Last evening the roof of Rudolph's Oyster
Saloon, Waddington Street was discovered in a blaze. Had
it occurred a day or so ago when the roofs were dry and
the wind blew furiously, no one could guess at the result.
When are we to have an effective fire department? This is
The British Colonist
Victoria, Vancouver Island, June 1859
Even with the advances in technology available
by the mid nineteenth century, fire was a threat that had
to be taken extremely seriously. When what was at the time
termed the `fire demon' went on the rampage even the largest
cities like London and New York had suffered major catastrophes.
By comparison, a tiny, isolated fur trade fort was utterly
defenceless, especially one that had undergone an incredible
Over the course of the fifteen years since
being established in 1843, Victoria had slowly expanded beyond
the protective walls of the Fort around the harbour and to
the flat land and marshes to the east. The excellent deep-sea
harbour at Esquimalt and Victoria had been connected by a
path and then road. The population increased - not dramatically,
but enough so that not everyone in town had connections to
the Hudson's Bay Company. Even though the resident population
was very small, it was showing signs of becoming less homogenous
and less disciplined than in the past. The Company was never
the less in charge by virtue of an agreement with the British
Government. Victoria was changing but at a slow and manageable
rate. Fire wasn't a concern at this time - but things would
soon change and it would become a very real fear.
Early in 1858, word of a major gold strike
on the Fraser River spread south to California. In San Francisco
the news passed with lightning speed among the unemployed,
and broke, miners left in dire straits after the passing
the 1849 rush. It wasn't long before ships full of prospectors,
many of whom were veterans of previous rushes - California,
Australia and even the Queen
Charlottes, began arriving in Victoria. The Governor, Sir
James Douglas, who was also Chief Factor of the Hudson's
was well aware of problems inherent in gold rushes. His method
of maintaining control was simple: everyone headed for the
Fraser River had to purchase a licence and provisions in
before they were permitted to proceed on to the `diggings'.
The result was staggering!
Transients, many thousands of them, flooded
into Victoria and set up camp anywhere they could find room
- and space was not plentiful. The editor of the Weekly Gazette,
looking out over the scene in early July 1858, was appalled.
There were hundreds of rudimentary shelters, many of which
were simply cloth stretched over tent poles with chimney pipes
extending up through the fabric. Open fires were common. Referring
to it as "The Arab mode of existence", he described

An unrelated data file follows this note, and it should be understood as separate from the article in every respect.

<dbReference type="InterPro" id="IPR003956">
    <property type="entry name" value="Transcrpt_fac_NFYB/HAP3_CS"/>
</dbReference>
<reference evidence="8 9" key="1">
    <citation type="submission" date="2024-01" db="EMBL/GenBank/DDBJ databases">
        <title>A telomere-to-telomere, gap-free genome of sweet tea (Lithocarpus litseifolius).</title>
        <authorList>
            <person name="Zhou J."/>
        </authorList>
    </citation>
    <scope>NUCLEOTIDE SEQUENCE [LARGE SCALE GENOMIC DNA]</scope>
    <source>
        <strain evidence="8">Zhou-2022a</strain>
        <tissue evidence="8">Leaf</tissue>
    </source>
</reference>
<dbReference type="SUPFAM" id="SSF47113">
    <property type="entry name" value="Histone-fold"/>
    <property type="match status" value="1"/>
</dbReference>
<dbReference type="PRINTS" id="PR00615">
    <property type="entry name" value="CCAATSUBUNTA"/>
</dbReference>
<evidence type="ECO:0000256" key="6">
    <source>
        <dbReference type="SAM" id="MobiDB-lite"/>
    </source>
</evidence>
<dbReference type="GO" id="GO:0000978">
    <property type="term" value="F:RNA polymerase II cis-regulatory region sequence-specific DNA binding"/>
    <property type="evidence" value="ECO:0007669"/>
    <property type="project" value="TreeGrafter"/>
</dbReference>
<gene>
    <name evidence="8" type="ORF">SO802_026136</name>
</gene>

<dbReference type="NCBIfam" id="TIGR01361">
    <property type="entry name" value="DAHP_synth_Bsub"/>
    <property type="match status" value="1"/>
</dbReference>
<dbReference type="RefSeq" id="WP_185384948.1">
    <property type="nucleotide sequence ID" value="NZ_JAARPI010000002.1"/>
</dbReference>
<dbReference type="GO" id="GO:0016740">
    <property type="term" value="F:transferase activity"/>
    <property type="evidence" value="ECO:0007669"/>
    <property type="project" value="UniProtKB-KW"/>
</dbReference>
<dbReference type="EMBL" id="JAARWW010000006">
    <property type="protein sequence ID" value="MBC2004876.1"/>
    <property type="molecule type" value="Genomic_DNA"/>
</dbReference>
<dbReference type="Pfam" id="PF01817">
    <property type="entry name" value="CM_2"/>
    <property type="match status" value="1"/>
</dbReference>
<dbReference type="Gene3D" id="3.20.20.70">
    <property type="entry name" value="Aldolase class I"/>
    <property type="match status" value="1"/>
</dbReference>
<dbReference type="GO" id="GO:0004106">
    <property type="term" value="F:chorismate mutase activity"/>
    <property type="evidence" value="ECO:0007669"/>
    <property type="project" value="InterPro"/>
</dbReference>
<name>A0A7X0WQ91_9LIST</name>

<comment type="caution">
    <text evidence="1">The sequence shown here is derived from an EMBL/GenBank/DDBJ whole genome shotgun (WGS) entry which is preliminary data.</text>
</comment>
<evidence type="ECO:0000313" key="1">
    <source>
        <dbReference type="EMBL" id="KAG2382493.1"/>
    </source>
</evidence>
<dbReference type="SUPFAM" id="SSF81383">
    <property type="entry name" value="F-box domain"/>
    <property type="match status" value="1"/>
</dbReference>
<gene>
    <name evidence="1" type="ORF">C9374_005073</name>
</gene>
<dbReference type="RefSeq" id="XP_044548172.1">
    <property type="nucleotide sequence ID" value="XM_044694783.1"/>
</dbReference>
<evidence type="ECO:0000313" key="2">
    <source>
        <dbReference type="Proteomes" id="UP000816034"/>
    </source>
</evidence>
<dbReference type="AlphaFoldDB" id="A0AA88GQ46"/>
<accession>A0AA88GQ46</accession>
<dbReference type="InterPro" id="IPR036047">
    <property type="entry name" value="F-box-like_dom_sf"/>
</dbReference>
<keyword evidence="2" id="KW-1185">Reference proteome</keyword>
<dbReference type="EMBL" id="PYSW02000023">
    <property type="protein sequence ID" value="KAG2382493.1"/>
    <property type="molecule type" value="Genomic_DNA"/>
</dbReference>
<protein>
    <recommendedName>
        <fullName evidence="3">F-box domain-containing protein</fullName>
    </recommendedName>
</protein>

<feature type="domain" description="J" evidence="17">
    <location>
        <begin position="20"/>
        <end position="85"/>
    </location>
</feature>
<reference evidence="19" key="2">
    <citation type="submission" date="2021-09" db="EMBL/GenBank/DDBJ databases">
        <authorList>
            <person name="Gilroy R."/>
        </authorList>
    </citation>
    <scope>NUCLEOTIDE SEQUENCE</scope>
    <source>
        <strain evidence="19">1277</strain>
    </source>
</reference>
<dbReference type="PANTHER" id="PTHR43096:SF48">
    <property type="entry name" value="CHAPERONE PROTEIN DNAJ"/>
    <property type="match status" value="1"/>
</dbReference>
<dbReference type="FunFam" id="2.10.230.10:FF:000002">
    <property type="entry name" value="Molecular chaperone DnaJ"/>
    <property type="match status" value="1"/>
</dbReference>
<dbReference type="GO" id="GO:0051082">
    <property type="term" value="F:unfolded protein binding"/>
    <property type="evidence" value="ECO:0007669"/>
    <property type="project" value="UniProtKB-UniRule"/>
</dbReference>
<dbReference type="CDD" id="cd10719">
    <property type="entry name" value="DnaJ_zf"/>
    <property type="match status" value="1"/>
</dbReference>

it in his column.
Hundreds of these miniature dwellings are
scattered through our suburbs, some choking up ravines with
their numbers, others spread out on the broad plain that
surrounds the city. Others still spring up on the shores
of the bay remote from the town's centre
Along with the flood of prospectors, inevitably
came what we would today call entrepreneurs, those new arrivals
who were eager to get rich by supplying the needs of the miners.
Stores and other facilities were needed and that large numbers
of structures had to be built and built quickly - time could
not be wasted when money was to be made. More than 250 of
these often-rudimentary buildings went up between 12 June
and 21 August 1858!
Neither building standards, zoning nor a
city plan of any kind existed. If there was space, a structure
would appear. Desperately needed fire prevention bylaws hadn't
been enacted - there hadn't been time - and in any case, many
of the town's leading citizens weren't convinced that the
overcrowding would last long. However, without this legislation,
businesses that used fire such as blacksmiths, restaurants,
tanneries, or laundries could be placed without any consideration
for fire safety. There were other worries as well. All buildings
in town were of wood construction and many shared common walls
and often adjoining false fronts that would ensure the rapid
spread of fire. Streets were narrow and fire could jump the
gap very easily, especially when fanned by a stiff wind -
a common occurrence. Even in the short term, if something
went wrong and a fire broke out, disaster was all but inevitable.
There was a further problem, a significant
one: Victoria hadn't any means of fighting a fire, even a
minor blaze. Even though what had been a tiny village had
become a city, it didn't possess those services we consider
vital today. There weren't any firefighters, nor was there
apparatus. There was an excellent supply of water-the harbour
- but how to get it on to fire was a problem. The Hudson's
Bay Company, the only government available, had to do something!
Sir James Douglas agreed, and ordered two small manual pumpers
some leather hose and other equipment from California.